Vanderbilt Journal of Transnational Law

First Page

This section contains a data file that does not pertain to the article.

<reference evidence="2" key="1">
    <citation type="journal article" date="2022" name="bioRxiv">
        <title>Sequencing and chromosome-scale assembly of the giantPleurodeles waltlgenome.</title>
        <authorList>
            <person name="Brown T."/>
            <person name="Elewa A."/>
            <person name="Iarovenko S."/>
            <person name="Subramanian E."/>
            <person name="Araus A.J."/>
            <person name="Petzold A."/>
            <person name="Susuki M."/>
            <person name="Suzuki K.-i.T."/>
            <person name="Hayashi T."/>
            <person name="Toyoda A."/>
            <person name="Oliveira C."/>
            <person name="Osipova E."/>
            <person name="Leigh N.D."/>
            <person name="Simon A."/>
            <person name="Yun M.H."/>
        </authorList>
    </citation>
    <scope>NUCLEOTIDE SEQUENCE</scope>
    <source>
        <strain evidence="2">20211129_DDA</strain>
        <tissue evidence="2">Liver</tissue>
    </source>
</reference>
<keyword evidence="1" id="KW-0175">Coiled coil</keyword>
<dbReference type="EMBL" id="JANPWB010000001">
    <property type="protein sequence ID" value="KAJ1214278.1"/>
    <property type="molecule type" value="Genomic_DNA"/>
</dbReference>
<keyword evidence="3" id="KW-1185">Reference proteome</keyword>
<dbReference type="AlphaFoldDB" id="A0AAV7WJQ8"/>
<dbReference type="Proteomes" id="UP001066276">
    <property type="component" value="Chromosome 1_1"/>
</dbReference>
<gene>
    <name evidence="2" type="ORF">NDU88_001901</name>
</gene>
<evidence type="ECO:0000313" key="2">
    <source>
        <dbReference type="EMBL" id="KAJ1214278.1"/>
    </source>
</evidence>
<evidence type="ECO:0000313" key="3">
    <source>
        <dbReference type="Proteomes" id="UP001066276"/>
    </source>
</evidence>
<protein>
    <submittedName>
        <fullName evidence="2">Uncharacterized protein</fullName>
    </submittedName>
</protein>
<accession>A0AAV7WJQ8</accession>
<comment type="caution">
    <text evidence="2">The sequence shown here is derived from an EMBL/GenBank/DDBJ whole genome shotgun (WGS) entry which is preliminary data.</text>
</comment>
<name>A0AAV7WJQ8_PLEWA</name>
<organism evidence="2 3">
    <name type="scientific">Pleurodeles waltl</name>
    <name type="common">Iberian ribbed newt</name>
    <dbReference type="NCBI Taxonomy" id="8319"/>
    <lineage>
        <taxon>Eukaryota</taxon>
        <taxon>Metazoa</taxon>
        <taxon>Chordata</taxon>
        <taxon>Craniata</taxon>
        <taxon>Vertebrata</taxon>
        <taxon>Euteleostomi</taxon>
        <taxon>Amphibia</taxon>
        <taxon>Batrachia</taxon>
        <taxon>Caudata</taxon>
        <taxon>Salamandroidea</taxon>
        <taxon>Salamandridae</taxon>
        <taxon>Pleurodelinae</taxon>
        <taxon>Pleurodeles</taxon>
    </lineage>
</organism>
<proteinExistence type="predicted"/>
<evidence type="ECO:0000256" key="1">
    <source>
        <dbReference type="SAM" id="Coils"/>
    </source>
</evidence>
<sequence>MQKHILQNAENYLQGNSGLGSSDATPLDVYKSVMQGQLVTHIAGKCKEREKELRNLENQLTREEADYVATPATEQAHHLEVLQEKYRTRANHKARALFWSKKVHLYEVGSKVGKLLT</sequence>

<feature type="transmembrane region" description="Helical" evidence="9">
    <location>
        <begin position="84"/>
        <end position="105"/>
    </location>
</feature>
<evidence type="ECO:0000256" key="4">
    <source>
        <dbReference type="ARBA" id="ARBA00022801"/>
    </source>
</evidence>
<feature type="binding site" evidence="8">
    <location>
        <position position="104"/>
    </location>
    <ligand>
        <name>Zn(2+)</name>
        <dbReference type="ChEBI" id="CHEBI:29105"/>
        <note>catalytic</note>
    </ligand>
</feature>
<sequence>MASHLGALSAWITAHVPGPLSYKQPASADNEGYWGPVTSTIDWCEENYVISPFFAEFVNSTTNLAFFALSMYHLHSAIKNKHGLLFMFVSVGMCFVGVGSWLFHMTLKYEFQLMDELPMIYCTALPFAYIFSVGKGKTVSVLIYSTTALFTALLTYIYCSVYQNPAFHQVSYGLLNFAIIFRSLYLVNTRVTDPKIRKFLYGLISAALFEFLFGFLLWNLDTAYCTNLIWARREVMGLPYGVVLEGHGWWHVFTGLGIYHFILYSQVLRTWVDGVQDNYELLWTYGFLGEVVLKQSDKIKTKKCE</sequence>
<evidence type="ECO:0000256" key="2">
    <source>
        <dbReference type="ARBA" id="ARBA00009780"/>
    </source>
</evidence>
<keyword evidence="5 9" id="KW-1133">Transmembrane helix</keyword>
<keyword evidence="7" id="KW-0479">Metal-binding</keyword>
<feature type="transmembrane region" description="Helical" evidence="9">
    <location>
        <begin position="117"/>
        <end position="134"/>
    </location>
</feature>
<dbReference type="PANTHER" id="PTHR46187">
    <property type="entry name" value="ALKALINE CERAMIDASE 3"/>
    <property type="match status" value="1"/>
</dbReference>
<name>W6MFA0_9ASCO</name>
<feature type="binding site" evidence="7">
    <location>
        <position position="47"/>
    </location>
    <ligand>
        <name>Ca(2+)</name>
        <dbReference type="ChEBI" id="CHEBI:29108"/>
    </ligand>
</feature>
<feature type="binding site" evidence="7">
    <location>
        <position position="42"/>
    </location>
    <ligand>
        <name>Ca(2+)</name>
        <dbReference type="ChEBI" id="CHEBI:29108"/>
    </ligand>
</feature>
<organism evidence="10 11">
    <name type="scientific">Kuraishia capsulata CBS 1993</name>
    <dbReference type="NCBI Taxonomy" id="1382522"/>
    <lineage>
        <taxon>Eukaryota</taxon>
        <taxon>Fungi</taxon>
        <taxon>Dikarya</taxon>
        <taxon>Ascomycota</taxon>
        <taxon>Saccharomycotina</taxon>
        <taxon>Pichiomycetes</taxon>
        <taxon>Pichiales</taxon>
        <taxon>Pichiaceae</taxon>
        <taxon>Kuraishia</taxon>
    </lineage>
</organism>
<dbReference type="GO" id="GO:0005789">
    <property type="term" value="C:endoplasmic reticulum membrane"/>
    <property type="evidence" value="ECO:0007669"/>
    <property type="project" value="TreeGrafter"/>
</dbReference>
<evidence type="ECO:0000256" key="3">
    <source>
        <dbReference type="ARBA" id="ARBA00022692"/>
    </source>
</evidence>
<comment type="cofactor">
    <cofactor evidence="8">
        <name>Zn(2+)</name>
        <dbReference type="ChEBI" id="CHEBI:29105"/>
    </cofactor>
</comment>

This Article looks at how these difficulties might be remedied to allow Latin America to lead the world to a robust anti-deforestation agreement. Part I provides a concise background on the REDD talks at the 2009 Copenhagen Climate Conference, which serves as a useful illustration of the substantive and procedural challenges in the ongoing deforestation negotiations. It identifies the main stakeholders at the climate talks and the camps in which national delegations organized themselves at Copenhagen. It then reviews the major substantive roadblocks in the REDD negotiations and identifies a series of analytical, ideological, and structural barriers that impeded significant progress on forests at Copenhagen. We suggest that these barriers necessitate the formation of an active and forward-looking Latin American coalition on forests. Part II discusses the reasons why forming a coalition is in Latin American countries' interest. Beyond the general advantages obtained by pooling resources and negotiating strength, Part II explores the regional ecology, global politics, potential first-mover advantage, and the possibility of capacity building within the region. We conclude that the establishment of an authoritative regional coalition would ensure that, when the REDD framework is decided, Latin America is present at the table and able to maximize the benefits that the region receives. Part III suggests a two-pronged approach, including a specialized, high-level facilitator to aid Latin American countries in forming a coalition and a three-step model of coalition building. For the coalition-building model, we argue that Latin American countries should form a regional "Core Group" dedicated to forest protection, manage any potential obstructionists or spoilers, and deepen the Core Group's commitment through relationship-building and knowledge-transfer measures. The Article concludes with a discussion of the payoffs for the region and the global climate talks.